Environment Forum

Hoping for higher energy prices?

July 31, 2008

A resident refuels his car at a gas station in Valparaiso city, about 75 miles (120km) northwest of Santiago, July 2, 2008. Chilean state oil firm ENAP said on Tuesday it would sharply raise fuel prices to wholesalers from Thursday, with gasoline prices rising 5.0 percent, kerosene up 9.0 percent and diesel up 6.7 percent. REUTERS/Eliseo Fernandez (CHILE) Are gasoline and energy prices too high? What’s high enough? 

It may be a distinct miniority opinion, but if you were to ask me, I’d say I think they’re not high enough — and I sincerely hope they keep rising. It may be the only way the world wakes up to the perils of climate change — hitting people in their pocketbooks where it hurts most.
 
The higher energy costs are truly a blessing in disguise for anyone concerned about climate change and worried about the inability of world leaders to take any tough measures to meaningfully reduce greenhouse gas emissions. With the growing scientific evidence that global warming has been happening, there’s no excuse for this generation’s inaction.

And with the WTO talks ending in abject failure, who could possibly be optimistic about the world ever agreeing on taking the costly, pain-inducing steps necessary to at least slow global warming in our time?
 
So it is the soaring energy prices are filling the void the cowardly political leaders have left. Rising prices for petrol, natural gas and electricity are causing pain and leading to conservation — and reduced emissions of carbon dioxide It’s a good thing.

 Former U.S. Federal Reserve chairman Alan Greenspan speaks at the Per Jacobsson Foundation Lecture on the Alan Greenspan, the former Federal Reserve chairman, pointed out in his excellent book “The Age of Turbulence” that as honourable as the fight against climate change was, he didn’t think there would be any significant reductions until economics figured into the equation. “I fear that a more likely response to global warming will be to quibble until the dangers it poses to national economies become more apparent,” Greenspan wrote. He was criticised by some for that but those “dangers” to economies are now now happening faster than anyone could have imagined. And it’s a good thing.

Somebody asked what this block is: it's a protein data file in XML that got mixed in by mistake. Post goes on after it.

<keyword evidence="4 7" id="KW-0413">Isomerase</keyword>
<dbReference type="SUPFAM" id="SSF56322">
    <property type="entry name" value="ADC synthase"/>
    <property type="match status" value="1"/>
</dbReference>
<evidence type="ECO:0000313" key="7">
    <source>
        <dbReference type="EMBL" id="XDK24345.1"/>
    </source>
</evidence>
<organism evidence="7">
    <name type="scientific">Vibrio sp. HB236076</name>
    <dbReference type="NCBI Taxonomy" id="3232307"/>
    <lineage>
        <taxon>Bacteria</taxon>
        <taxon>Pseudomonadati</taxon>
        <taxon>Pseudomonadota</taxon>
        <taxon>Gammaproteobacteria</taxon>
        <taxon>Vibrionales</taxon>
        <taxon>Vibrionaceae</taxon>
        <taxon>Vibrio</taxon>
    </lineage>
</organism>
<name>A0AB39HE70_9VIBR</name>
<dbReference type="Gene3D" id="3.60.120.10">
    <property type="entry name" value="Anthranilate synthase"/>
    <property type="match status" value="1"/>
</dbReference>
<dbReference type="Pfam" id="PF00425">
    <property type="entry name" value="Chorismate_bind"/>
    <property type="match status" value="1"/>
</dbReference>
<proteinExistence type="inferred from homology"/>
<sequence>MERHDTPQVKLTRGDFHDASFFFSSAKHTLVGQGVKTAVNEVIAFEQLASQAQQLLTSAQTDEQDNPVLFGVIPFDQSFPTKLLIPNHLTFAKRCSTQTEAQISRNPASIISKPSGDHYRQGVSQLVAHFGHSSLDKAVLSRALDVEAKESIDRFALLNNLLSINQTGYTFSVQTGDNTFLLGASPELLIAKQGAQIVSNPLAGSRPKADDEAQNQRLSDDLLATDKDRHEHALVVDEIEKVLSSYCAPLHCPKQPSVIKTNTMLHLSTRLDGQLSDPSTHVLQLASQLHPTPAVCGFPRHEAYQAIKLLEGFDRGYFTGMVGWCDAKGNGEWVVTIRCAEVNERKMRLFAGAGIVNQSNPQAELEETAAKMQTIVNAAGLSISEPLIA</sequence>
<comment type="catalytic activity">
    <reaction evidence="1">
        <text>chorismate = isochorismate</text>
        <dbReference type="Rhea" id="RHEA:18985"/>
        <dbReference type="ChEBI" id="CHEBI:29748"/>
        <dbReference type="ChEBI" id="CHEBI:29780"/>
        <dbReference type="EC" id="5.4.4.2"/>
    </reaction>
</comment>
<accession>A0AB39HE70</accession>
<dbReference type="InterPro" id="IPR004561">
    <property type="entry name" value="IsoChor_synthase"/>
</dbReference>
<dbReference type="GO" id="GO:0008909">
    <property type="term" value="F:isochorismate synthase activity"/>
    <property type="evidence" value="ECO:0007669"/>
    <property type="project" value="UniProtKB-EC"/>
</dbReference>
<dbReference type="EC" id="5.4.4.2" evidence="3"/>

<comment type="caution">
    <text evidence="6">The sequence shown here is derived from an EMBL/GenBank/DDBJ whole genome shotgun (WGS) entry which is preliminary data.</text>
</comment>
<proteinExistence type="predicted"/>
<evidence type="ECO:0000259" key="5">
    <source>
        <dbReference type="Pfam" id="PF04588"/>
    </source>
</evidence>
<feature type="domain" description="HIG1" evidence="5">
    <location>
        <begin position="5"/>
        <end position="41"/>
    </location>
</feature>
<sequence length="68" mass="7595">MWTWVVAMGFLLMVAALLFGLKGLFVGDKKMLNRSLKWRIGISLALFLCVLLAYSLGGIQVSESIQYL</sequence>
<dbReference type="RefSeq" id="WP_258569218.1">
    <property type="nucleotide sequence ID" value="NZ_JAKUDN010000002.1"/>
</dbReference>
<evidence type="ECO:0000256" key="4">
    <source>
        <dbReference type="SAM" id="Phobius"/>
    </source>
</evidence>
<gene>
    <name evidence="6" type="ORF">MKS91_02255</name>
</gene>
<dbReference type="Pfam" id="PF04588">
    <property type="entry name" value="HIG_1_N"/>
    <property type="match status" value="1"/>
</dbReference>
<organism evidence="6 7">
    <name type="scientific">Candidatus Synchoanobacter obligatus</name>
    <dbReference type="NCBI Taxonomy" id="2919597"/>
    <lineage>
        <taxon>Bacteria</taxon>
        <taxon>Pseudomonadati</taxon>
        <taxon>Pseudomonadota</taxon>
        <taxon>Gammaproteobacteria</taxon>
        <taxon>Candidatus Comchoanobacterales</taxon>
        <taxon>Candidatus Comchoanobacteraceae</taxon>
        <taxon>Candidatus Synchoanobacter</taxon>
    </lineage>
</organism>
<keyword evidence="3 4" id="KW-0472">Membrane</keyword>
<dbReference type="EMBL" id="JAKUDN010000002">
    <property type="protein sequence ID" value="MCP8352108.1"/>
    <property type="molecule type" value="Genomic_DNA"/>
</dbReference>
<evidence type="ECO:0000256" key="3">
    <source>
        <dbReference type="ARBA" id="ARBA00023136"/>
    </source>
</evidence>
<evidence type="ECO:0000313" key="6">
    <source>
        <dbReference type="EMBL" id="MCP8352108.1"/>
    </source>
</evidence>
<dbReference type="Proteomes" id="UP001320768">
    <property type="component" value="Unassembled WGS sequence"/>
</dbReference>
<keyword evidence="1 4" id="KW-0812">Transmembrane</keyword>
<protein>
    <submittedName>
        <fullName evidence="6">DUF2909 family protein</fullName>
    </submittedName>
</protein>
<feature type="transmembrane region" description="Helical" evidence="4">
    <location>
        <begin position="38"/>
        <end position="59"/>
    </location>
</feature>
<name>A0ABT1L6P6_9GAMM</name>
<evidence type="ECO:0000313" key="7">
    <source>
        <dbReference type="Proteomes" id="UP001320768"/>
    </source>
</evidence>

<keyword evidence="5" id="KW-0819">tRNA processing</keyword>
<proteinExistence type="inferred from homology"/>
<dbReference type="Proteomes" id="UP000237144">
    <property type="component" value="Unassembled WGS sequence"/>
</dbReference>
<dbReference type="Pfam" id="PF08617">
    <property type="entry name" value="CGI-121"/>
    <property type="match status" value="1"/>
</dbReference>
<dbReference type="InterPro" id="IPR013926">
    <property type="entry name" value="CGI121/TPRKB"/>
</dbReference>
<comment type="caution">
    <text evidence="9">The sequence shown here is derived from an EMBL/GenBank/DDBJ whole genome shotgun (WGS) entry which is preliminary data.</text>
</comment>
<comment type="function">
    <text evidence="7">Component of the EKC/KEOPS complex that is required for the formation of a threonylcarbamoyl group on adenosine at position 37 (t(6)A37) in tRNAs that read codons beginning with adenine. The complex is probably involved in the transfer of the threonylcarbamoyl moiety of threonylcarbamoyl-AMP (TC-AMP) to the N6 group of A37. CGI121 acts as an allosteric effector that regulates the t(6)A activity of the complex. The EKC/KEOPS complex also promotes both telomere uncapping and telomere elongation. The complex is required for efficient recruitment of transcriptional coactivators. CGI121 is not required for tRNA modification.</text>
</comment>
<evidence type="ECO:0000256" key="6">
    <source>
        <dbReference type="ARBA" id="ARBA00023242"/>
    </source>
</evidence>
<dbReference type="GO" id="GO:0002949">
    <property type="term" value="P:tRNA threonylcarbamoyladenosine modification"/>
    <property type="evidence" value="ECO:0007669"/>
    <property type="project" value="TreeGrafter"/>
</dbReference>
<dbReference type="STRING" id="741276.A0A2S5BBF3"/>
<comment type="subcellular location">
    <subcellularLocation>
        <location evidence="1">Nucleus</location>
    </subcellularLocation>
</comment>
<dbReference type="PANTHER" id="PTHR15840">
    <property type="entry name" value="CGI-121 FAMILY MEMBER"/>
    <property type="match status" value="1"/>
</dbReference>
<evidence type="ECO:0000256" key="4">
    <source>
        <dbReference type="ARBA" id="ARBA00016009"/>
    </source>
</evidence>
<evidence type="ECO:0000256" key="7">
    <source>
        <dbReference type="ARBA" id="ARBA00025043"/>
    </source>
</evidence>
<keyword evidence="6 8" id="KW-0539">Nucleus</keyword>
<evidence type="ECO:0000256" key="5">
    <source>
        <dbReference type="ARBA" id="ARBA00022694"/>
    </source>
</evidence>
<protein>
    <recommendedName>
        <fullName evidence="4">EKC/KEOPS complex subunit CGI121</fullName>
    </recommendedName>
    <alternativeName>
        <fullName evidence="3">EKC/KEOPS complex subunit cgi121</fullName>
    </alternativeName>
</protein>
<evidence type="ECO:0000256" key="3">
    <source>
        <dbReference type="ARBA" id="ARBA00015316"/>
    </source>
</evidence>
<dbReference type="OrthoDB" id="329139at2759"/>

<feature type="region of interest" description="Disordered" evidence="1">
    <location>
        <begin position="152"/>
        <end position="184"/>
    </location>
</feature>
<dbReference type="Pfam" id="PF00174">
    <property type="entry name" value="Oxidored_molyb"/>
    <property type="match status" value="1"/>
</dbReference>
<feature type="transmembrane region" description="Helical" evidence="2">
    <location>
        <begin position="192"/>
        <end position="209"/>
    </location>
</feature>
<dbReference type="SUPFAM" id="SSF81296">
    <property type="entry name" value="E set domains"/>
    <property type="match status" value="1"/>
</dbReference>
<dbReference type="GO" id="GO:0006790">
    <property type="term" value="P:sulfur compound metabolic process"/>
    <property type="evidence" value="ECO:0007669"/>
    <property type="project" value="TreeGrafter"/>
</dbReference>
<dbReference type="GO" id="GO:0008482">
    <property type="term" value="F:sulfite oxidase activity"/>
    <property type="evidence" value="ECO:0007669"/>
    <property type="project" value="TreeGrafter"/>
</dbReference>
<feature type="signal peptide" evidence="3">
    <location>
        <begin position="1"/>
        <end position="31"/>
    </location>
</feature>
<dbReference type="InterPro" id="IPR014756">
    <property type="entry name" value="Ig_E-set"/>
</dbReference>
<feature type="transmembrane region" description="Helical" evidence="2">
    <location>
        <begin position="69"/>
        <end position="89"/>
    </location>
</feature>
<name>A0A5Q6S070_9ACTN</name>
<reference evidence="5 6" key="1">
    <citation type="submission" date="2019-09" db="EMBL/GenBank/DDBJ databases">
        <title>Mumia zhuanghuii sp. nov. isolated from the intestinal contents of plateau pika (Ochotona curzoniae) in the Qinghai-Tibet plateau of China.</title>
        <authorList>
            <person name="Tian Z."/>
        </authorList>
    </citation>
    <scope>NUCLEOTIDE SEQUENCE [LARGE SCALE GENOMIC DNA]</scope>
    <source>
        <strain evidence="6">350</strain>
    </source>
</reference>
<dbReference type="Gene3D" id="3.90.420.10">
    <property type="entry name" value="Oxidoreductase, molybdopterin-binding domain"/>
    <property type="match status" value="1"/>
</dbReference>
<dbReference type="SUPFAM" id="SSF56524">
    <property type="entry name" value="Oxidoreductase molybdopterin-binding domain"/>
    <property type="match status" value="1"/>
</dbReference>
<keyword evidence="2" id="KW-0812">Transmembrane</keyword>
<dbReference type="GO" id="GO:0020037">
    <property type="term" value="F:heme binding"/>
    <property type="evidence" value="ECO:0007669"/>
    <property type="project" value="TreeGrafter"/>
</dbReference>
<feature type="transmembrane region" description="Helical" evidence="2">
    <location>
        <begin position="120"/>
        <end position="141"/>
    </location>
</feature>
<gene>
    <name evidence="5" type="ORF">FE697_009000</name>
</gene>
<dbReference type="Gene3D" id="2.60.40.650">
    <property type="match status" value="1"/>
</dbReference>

A woman knits a traditional Faroese wool sweater in Torshavn June 01, 2007. REUTERS/Tony Gentile (FAROE ISLANDS)
Those who don’t see the light need to feel the heat. The finance minister in Berlin, Thilo Sarazzin, has been criticised this week for his suggestion that people turn down their thermostats and put on sweaters in the winter if they feel cold in their apartments. He said room temperatures of 15 or 16 degrees — with a sweater on — would be the best answer to rising energy prices rather than introducing a new government energy subsidy for low-income households as some other political leaders were clamouring for. Sarazzin has been getting bashed in the German media for his suggestion — but he’s right.   
 
In Britain, the announcement this week that natural gas and electricity prices would be raised sharply in the months ahead got a lot of people upset. But what better way to promote conservation and spur the development of renewable energy — which becomes increasingly attractive with every increase in the price of fossil fuels. In the United States, by far the world’s largest emitter of greenhouse gases, fuel tax revenues are down sharply this year — because people are using less fuel. That’s a good thing.
 
Unfortunately, I’m not sure if the prices are high enough yet to really make a difference. A recent German news broadcast found several motorists who said the higher fuel prices would not change their driving habits and they said they hoped the higher prices would nevertheless force other drivers off the road so the streets would be less congested. So I do hope they keep rising — to the point those smug motorists will think twice about their driving patterns.